Gucci Awarded $4.7M in Trademark Case Against Guess
May 22, 2012 - by Lester Brathwaite
The three-year court battle between Gucci and Guess has come to an end, for now, with Judge Shira Scheindlin ruling in favor of Gucci. The PPR-held Italian luxury brand, however, only received a small fraction of the $221 million it had originally claimed.
Gucci filed suit in 2009, alleging that Guess and its footwear licensee Marc Fisher Footwear had used studied imitations of Gucci trademarks -- including the block letter G, a combination of red-and-green stripes and diamond-logo motifs -- and "knocked off" more than $200 million in product.
Judge Scheindlin found that Fisher's use of the red-and-green stripes was identical to Gucci and therefore likely to cause "trademark dilution," i.e. cheapen Gucci's image. The judge, however, denied Gucci's counterfeiting claims, stating courts have uniformly restricted trademark counterfeiting claims to those situations where entire products have been copied stitch-for-stitch.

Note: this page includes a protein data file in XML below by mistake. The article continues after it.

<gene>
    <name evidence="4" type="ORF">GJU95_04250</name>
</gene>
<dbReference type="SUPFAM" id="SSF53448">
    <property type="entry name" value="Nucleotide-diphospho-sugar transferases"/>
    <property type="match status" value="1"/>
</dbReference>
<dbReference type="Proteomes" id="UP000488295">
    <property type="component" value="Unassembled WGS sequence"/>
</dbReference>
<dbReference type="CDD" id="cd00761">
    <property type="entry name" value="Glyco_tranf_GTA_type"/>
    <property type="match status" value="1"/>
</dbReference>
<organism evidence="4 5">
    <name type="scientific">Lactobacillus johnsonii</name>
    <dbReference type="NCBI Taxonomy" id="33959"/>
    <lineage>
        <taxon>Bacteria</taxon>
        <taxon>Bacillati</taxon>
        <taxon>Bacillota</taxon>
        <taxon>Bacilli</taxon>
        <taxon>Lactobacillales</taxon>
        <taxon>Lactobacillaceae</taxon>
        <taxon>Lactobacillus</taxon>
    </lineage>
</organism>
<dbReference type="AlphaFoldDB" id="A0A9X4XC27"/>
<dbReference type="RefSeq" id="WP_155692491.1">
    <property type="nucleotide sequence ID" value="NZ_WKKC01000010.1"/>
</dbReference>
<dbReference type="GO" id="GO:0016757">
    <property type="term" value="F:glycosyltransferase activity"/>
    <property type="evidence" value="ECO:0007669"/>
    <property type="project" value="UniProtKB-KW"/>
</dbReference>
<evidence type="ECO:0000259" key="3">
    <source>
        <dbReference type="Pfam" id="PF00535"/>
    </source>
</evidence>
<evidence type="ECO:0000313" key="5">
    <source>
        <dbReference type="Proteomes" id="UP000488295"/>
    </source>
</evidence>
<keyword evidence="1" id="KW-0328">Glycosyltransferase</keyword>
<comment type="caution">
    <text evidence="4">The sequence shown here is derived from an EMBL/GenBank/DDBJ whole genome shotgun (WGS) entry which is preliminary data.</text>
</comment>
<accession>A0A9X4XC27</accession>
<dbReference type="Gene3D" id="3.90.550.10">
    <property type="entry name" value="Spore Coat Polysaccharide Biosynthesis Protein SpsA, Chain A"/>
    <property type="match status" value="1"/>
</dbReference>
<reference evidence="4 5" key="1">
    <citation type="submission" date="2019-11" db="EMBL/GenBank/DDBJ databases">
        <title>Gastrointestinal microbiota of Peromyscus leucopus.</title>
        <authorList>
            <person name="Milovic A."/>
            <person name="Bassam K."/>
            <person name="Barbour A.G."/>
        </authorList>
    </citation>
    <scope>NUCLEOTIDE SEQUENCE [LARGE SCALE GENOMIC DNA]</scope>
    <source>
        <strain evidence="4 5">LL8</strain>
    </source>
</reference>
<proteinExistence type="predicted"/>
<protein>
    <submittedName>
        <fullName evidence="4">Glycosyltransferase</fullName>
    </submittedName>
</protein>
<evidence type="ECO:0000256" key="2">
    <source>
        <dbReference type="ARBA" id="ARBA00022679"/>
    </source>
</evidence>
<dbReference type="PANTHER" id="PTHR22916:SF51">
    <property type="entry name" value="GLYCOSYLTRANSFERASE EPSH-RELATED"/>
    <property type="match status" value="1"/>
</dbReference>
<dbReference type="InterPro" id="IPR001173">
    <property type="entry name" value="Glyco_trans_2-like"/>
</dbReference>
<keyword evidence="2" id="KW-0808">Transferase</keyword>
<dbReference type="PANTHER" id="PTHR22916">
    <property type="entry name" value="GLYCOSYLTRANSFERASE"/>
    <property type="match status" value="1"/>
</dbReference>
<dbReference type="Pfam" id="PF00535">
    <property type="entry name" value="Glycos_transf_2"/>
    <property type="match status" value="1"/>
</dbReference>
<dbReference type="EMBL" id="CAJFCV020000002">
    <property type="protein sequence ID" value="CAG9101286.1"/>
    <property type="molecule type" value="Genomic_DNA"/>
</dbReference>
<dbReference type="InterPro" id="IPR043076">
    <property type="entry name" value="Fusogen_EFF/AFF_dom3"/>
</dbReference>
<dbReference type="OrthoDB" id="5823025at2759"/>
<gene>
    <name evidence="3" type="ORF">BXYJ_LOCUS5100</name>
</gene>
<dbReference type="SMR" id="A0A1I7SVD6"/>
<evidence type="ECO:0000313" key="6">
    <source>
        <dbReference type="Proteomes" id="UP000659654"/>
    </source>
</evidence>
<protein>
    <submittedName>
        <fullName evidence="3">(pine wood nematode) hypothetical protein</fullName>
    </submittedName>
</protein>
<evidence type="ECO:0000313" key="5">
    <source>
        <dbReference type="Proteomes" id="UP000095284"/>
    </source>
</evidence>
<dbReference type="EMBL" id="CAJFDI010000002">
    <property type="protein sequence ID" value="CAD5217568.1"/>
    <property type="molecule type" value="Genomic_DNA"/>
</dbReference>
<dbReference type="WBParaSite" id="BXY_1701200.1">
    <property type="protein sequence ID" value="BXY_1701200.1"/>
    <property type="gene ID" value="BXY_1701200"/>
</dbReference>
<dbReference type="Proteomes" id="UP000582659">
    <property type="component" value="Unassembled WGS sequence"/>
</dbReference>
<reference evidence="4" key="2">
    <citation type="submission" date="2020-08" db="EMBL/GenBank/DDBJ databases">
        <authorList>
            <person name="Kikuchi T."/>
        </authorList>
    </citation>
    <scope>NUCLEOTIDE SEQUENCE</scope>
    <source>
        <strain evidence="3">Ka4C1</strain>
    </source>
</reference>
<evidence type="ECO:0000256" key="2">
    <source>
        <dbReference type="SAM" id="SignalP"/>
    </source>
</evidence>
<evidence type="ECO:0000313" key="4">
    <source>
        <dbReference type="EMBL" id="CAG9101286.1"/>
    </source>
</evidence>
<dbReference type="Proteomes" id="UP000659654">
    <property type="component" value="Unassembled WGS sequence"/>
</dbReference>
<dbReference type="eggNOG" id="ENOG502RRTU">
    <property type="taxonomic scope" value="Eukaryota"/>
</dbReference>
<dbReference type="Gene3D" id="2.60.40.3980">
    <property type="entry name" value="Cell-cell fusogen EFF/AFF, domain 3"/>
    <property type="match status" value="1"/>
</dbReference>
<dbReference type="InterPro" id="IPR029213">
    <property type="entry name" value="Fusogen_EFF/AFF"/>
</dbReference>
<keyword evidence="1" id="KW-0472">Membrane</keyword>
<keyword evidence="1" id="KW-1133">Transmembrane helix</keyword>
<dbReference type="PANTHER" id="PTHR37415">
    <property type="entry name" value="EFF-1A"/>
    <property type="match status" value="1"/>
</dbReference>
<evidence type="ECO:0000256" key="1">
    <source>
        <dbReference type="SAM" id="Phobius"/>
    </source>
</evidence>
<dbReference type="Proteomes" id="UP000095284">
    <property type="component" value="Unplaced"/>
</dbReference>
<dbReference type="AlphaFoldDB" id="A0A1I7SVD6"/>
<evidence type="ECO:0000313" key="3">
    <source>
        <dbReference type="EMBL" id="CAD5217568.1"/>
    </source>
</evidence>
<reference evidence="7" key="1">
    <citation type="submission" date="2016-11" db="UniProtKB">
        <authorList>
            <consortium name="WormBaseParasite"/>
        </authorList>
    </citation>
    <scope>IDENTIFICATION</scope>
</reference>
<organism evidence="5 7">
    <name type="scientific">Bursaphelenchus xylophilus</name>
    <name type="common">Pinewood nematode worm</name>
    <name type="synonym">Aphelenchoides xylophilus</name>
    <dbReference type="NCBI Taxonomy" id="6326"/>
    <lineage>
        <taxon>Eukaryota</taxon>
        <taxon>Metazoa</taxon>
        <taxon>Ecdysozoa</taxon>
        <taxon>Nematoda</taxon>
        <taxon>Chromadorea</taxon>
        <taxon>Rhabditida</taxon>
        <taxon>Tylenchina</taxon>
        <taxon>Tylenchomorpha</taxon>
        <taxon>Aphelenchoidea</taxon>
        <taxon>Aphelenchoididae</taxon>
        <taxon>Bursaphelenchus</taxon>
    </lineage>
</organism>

Gucci was awarded $4.7 million in combined damages from Guess and Marc Fisher for their use of the Quatro G pattern. Gucci was also granted an injunction against Guess, barring them from using the Quatro G pattern, the green-red-green stripe and certain other square G marks.
Whether this ruling will have any bearing on the trademark infringement case involving Christian Louboutin's red sole debacle with that other PPR brand Yves Saint Laurent is yet to be seen. But for Guess CEO, Paul Marciano, the Gucci v. Guess case should've been resolved by the two companies and not the court.
In a statement issued yesterday, Marciano hinted that the battle might not be over as Gucci is "currently court-forum shopping to find a friendly court but Guess will vigorously defend our rights in every jurisdiction." [WWD, sub req'd]